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New LGMA Strategic Plan Focuses on Food Safety Practices

An important tenet of the California Leafy Greens Marketing Agreement centers on our drive for continuous improvement. This is precisely why every few years the LGMA Board takes a brief retreat to consider its long-range Strategic Plan. We want to make sure the LGMA program and the activities of our Board and staff are focused on key objectives and that we really are improving the safety of leafy greens.

This past February, the Board met in Santa Cruz to revisit and update a Strategic Plan that was initially developed in 2010 and revised again in 2012. The new and updated 2014 Strategic Plan was approved and accepted by the full Board at its meeting August 1 in Santa Maria.

While a few things have changed since 2010, the LGMA’s vision of what it hopes to accomplish basically remains unchanged. It is as follows: To assure safe leafy greens and confidence in our food safety programs. This vision is not just about the LGMA program, but also encompasses all that individual LGMA member companies do to assure leafy greens food safety.

When it comes to the mission statement that guides the LGMA, a slight shift in language was incorporated into the new Strategic Plan. The mission of the LGMA is now stated as follows: To protect consumers and our farming communities, the LGMA ensures that leafy greens are produced using the most current science-based food safety practices.

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This is an important shift, because it places an emphasis on the accepted LGMA food safety practices. During the very beginnings of the LGMA, the most important task for all involved was to establish the LGMA food safety metrics. The founders of the LGMA did an incredible job of providing a set of rigorous metrics that were based on the best available science of the day. Since then, these metrics have been regularly updated through an open and transparent process overseen by Western Growers.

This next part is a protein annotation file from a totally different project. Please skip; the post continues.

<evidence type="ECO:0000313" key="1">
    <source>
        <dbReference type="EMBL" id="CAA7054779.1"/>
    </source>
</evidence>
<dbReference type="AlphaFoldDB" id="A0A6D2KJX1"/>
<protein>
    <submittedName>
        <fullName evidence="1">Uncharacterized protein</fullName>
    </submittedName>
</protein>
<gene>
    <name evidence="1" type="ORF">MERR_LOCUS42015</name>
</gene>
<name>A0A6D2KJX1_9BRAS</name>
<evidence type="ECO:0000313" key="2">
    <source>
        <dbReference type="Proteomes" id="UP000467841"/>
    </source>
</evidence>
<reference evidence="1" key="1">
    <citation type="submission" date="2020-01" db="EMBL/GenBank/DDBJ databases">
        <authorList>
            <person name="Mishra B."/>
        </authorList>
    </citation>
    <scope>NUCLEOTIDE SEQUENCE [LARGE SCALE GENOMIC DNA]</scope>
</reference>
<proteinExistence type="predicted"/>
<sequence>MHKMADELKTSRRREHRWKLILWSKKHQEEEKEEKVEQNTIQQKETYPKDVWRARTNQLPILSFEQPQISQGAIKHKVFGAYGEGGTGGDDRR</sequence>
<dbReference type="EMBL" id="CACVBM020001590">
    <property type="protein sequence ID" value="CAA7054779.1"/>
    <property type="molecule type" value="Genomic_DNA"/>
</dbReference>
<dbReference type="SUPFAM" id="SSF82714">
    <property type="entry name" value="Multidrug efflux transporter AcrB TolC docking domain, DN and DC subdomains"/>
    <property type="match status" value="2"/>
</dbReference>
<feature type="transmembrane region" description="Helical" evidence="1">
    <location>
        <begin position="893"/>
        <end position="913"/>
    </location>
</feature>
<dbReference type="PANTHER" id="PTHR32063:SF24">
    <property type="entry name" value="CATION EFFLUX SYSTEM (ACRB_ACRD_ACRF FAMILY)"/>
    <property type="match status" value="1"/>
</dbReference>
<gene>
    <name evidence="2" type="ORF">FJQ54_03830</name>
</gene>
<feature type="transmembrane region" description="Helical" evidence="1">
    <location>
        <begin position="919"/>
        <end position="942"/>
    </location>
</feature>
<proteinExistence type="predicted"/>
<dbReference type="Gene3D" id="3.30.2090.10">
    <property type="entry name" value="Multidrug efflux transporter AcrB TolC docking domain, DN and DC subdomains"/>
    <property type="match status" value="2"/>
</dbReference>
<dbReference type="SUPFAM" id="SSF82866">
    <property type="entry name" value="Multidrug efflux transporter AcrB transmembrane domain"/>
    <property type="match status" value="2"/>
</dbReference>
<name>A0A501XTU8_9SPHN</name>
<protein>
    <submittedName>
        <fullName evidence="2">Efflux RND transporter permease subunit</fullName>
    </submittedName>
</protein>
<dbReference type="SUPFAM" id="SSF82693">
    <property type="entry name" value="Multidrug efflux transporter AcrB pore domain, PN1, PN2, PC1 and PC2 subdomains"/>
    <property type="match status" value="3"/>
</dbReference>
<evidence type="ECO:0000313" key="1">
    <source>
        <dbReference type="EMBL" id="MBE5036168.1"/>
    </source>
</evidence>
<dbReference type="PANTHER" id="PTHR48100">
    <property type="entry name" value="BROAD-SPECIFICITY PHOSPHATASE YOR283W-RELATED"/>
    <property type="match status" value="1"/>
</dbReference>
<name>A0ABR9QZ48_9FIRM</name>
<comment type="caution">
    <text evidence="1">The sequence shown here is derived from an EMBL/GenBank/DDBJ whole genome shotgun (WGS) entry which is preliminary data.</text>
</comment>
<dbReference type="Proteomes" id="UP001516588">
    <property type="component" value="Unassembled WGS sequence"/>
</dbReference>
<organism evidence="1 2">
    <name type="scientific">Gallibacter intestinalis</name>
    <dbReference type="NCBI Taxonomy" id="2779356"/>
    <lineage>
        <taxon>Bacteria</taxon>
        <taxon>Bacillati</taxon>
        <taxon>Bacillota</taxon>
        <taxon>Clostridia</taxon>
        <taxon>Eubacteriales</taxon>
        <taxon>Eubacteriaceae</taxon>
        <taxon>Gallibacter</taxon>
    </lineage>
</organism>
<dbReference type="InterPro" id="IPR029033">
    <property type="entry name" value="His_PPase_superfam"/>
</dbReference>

Once the initial metrics were established and the LGMA program was launched, efforts quickly turned to the auditing function. Much attention was given to ensuring that audits were conducted by government auditors on a regular and random basis; that they were rigorous, uniform, unbiased and accountable; and that differences between the mandatory government audits of the LGMA and audits conducted by private firms were well understood. Careful attention was paid to tracking the number of audits and citations and an entire training program (LGMA Tech) was developed by LGMA to ensure members and their employees knew how to prepare for and pass an audit.

While all of these very important activities will continue, the LGMA Board wants to return to a greater focus on our food safety practices to ensure they are the best in the industry. With that in mind, the new 2014 Strategic Plan of the LGMA includes a number of priority action items aimed at establishing the LGMA metrics as the marketplace standard for leafy greens. The LGMA will continue to be proactively engaged with state and federal food safety agencies to ensure our metrics are accepted under the Food Safety Modernization Act. We will seek to maintain a productive relationship with the research community to ensure our metrics are always up-to-date and that we are strong advocates for needed research within the science community.

Mandatory government audits are critical to the success of the LGMA program. But, as many food experts tell us, an audit is only able to determine what is happening on the farm during the “snapshot” in time when an inspector is present. What we all know and recognize is that the most important component of a good food safety program is the food safety standards an audit is based on.

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